3. See, I read a lot of YA lit, and I'd argue that in between the shitty vampire books (which, don't get me wrong, I love) there's some really groundbreaking stuff going on. The Hunger Games trilogy is a fascinating commentary on the consequences of our obsession with fame. The Book Thief is absolutely moving and haunting. Speak and Wintergirls may be dark, but unflinching when it comes to truly depicting some of the things teens struggle with. Yeah, I love 19th century lit too, but you're gonna be hard pressed to get a kid who watches MTV all day to read Dickens. You might be able to get them to pick up a shitty vampire book. And then at least they're reading, which is not without it benefits.

    ReplyDelete
  4. I read an article in the New York Times magazine last week about this, and every time I'm in B&N I'm like...hy are all of the books about vampires and werewolves and stuff? YA books were always guilty pleasure reading for me (I think I passed that level of reading when I was six...), and I usually read things like Go Ask Alice and the Lurlene McDaniel books. Which are fairly dark themselves. I also really liked Robin McKinley (grown-up, but not too grown-up, fairytales) and Joan Bauer (my favorite was Squashed, about a slightly overweight fourteen-year-old who grew giant pumpkins).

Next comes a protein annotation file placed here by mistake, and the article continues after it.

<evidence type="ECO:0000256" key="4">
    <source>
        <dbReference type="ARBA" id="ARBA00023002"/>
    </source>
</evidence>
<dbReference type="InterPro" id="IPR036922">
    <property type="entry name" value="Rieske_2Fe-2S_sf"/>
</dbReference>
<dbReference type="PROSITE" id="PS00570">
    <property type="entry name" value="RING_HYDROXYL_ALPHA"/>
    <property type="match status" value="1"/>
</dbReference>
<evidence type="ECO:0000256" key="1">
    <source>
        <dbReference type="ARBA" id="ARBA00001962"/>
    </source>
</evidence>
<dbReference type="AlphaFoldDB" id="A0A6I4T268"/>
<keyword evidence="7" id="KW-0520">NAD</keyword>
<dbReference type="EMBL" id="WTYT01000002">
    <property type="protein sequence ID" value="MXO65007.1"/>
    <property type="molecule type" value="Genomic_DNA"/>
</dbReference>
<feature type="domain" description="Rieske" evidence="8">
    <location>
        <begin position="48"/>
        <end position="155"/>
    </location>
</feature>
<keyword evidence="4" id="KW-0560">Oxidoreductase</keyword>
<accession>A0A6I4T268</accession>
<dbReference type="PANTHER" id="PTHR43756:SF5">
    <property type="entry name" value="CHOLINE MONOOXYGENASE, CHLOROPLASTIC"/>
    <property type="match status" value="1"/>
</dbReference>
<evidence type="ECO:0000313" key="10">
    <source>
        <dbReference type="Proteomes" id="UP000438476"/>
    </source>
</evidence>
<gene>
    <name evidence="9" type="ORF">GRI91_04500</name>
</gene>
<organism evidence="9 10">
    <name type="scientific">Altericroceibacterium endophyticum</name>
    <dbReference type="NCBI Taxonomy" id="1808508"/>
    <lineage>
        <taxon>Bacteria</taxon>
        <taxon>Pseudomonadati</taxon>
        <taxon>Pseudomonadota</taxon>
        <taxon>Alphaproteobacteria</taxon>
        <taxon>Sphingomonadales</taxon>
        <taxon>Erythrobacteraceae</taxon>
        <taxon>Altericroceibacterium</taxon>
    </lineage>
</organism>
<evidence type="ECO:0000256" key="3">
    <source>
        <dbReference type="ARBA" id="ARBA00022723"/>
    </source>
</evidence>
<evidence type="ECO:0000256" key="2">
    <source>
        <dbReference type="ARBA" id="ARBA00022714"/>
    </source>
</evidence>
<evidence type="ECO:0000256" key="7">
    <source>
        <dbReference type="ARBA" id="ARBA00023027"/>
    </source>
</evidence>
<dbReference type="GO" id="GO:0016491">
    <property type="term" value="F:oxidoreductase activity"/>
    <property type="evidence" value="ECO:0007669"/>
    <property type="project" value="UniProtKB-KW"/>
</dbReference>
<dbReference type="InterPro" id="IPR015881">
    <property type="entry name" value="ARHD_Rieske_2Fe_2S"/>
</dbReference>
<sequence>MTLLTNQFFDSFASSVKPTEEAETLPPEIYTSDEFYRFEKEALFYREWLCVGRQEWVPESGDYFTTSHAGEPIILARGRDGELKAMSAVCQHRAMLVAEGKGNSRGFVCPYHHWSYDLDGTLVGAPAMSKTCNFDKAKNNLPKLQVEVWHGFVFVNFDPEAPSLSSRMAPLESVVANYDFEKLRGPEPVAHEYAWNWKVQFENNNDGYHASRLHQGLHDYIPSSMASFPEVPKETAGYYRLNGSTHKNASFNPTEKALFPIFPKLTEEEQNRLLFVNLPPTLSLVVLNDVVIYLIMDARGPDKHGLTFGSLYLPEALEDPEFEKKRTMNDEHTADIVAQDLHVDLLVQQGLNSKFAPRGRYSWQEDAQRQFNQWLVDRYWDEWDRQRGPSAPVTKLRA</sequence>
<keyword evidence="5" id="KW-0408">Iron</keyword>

I don't know...I was trying to make a point about how our YA offerings were less dark, but I read a lot of books about dying and villains and mental illness that were marketed towards young adults. How about those Lois Duncan books (I Know What You Did Last Summer, Driver's Ed, etc.), Christopher Pike, The Face on the Milk Carton? Hmm.

    ReplyDelete
  5. @solasoletta Some of those books were dark, but definitely not as dark as they are now. At least stuff like Fear Street was specifically marketed to be gross. And yeah, I just admitted I read Fear Street. They had historical ones and they were super-fun.


    @Abigail Dude, I toootally leave room for some of those in the 10 to 12-year-old range. I'd argue that Book Thief fits in there. And things like The Giver and Wrinkle in Time and all sorts of awesomeness. But overall, if you go in a teen section, it all looks terrible.

    ReplyDelete
  6. @Red Ahh genuine points! Um, yeah, I'm definitely not fully in support of the article; I'm more just irritated with how seriously everyone's taking it given that it's the same kind of thing that's been said for a long time about basically everything (tv, movies, video games).

    But I'm still all about censoring dumb stuff.

    ReplyDelete
  7. While I don't agree with the WSJ article at all, I do think that people are flipping out over nothing. Like you said in the comment above, it's something new to put the blame on (tv, movies, music, etc.). What it comes down to is basic parenting.